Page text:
Blue Earth Imaging

In 2009 and 2010 I had the good fortune to be asked to work for a start-up company in Tucson, AZ called Blue Earth Imaging. The company’s primary products were aerial images captured by using company’s airplane. At the time, most of our customers were large farms located in southern Arizona and the Palm Springs area of California. In most cases the company was contracted to capture photos of the customer’s crop plots that were about to undergo some type of pest-control treatment and we were contracted to capture images of the plot before, during, and after treatment. Once these images were captured we needed a way for the customers to access the images via a web browser. Because the company was a startup with limited funding we did not have the resources to buy a commercial software packaged like ESRI’s ArcIMS. The company was able to afford commercially available image serving software, but that was not a complete solution.

To solve this problem, I used open source tools to develop a web application that would essentially act or behave like ArcIMS and serve our imagery as well as reference maps to the customer. The first step was to select a web application development framework. At the time it was a new framework, however I felt it was a robust framework for our purposes and it was a framework that would allow us to migrate our work to other frameworks if needed. Most importantly, we wanted a framework that would foster the Model View Controller design pattern. So, I chose the Django framework ( We also needed a backend database for this project. We chose the MySQL ( database because it was a well known database server and our needs, at the time, did not demand and enterprise scale database server.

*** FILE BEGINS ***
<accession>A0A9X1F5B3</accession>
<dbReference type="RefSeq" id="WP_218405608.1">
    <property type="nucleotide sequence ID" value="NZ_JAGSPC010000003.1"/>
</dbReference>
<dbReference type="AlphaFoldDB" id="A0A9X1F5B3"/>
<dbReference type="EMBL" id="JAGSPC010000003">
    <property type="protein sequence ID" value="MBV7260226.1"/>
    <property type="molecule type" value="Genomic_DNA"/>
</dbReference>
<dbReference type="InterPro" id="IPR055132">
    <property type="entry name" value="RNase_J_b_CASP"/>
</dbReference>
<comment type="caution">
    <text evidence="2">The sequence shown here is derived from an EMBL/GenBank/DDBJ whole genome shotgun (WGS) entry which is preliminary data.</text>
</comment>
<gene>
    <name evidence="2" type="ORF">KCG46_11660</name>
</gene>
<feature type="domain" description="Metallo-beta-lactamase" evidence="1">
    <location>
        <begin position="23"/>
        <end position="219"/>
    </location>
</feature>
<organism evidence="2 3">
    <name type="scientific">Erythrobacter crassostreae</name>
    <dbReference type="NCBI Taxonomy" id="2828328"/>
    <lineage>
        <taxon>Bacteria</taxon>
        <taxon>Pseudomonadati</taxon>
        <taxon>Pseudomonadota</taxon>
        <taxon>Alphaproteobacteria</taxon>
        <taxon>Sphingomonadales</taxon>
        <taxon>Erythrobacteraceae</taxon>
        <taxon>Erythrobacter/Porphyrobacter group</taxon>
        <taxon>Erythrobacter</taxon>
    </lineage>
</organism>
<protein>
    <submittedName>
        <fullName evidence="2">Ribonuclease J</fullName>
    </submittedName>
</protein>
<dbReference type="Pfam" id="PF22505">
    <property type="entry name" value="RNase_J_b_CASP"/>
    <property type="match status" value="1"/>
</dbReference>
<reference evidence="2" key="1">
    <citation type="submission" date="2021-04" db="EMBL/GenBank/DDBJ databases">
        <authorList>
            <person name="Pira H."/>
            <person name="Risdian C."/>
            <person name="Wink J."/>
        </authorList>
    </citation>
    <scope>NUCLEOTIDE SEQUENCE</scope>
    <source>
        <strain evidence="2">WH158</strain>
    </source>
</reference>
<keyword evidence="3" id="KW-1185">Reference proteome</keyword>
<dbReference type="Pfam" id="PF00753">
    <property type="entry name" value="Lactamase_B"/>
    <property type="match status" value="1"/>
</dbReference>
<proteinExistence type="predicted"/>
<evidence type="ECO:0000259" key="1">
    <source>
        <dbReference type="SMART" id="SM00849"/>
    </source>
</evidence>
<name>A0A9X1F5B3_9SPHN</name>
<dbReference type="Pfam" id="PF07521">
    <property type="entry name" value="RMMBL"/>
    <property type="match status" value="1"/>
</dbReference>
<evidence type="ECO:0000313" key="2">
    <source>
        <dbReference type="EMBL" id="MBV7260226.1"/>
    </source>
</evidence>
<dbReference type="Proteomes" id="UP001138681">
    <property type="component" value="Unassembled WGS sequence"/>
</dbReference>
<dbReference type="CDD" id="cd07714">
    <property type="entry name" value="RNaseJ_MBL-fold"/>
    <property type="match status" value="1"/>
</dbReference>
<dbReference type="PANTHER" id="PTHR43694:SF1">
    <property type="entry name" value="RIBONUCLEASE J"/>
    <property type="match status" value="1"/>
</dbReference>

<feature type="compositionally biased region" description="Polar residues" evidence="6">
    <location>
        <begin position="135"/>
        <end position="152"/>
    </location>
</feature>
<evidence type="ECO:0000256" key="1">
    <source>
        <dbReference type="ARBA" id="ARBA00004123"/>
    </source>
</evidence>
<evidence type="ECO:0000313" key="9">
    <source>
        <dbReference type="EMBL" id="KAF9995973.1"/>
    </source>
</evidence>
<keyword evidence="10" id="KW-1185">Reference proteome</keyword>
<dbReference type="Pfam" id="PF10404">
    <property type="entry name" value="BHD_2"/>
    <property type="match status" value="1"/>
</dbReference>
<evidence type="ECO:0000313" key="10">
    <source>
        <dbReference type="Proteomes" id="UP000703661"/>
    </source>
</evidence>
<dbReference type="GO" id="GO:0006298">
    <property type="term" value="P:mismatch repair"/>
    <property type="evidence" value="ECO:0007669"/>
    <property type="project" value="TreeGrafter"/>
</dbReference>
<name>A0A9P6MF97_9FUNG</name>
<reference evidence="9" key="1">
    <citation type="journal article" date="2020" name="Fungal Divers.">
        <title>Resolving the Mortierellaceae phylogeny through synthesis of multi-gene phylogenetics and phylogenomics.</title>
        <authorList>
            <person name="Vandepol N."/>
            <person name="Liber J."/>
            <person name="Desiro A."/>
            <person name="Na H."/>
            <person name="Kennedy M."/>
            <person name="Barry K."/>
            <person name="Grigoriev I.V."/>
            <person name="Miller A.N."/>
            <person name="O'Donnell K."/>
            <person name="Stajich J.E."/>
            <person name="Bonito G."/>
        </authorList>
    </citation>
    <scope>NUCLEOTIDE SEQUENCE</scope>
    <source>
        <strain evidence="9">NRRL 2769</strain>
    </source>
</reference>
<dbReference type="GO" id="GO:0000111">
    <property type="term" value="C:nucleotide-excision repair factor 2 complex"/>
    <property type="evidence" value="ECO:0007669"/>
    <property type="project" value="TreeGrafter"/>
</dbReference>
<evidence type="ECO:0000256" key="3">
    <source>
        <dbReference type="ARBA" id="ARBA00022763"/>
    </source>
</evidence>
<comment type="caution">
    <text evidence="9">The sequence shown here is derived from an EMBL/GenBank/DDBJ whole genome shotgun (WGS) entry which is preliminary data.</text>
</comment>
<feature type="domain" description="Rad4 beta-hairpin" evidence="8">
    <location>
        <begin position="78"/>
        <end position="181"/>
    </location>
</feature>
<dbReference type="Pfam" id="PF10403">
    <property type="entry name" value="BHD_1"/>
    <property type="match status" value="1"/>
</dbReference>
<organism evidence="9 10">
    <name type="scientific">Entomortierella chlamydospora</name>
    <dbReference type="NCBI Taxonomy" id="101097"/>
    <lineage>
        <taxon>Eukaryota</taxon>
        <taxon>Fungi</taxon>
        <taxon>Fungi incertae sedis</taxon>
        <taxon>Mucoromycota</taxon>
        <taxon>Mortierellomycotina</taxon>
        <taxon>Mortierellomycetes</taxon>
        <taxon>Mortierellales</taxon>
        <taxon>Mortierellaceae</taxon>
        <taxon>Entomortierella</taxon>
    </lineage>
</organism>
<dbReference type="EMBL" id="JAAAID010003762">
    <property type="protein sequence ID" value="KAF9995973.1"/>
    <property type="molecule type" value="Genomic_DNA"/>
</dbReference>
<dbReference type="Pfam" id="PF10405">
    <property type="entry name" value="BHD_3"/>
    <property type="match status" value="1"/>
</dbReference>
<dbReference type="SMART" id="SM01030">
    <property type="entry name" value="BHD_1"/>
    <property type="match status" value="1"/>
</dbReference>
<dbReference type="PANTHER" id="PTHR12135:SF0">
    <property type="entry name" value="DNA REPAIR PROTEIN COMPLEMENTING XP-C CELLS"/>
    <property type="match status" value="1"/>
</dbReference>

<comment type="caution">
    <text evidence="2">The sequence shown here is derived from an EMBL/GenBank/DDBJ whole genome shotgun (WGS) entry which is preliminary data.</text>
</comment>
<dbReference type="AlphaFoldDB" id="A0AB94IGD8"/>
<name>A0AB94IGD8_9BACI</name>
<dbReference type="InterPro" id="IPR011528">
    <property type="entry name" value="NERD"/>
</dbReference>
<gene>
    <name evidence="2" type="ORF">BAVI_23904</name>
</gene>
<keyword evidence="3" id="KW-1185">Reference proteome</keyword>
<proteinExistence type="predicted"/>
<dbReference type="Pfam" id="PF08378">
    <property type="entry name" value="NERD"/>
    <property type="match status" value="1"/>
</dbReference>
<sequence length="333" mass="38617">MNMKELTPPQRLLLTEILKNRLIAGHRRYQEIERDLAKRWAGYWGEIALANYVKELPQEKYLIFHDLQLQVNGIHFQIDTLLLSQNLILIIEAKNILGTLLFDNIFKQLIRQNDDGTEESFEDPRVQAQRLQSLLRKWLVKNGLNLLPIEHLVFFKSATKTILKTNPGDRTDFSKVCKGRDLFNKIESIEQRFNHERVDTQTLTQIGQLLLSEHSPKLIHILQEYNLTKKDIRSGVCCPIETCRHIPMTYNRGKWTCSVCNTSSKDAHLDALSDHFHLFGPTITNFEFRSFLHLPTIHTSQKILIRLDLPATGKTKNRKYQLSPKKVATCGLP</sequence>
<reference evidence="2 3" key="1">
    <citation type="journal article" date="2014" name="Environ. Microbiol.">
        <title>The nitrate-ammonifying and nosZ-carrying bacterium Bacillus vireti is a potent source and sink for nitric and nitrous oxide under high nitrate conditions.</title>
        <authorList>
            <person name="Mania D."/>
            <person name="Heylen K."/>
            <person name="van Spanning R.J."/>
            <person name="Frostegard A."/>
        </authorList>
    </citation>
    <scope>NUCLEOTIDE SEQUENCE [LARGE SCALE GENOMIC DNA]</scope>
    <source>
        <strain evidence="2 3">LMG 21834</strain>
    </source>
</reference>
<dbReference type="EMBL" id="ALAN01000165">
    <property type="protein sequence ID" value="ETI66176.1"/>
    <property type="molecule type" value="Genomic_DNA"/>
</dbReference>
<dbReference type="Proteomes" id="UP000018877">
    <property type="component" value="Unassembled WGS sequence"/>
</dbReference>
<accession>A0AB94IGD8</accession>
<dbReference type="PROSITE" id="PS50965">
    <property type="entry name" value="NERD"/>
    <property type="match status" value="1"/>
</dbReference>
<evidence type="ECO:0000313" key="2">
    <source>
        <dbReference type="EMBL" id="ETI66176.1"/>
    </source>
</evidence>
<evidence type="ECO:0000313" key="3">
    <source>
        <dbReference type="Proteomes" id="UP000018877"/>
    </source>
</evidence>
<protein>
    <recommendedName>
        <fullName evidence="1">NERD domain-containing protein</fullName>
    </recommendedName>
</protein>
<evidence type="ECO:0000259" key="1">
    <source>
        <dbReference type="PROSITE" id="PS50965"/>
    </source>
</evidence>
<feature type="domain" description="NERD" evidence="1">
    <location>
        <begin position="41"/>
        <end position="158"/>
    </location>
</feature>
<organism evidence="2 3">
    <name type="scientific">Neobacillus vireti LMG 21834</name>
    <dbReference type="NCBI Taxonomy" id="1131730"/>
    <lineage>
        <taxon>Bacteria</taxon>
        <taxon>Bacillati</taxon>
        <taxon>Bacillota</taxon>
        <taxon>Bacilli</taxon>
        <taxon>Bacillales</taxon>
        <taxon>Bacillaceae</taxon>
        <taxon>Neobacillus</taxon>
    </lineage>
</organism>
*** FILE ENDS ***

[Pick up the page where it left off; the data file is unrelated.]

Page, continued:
To develop the web interface, as stated earlier, I used the Django framework with the javascript jQuery api. Using these tools, I developed the equivalent of a single page application that used interface components that were updated based on user interaction by relying on REST based url calls. The REST end-points accepted request parameters using GET methods.

The last tool or API that we needed, and perhaps one of the most important, was the Google Maps Javascript API. This API is remarkably simple to use and could also be extended to include plugins and third-party tools that we did need in order to have a way to overlay our imagery onto base maps. Also, the Google Maps Javascript API was easy to understand I was able to build additional functionality in our web application that allowed our customers to red-line (draw boundary lines and annotations) on the maps.

Tools Used

  • Python - Django
  • Subversion
  • ERDAS Image Server
  • Google Maps Javascript API
  • jQuery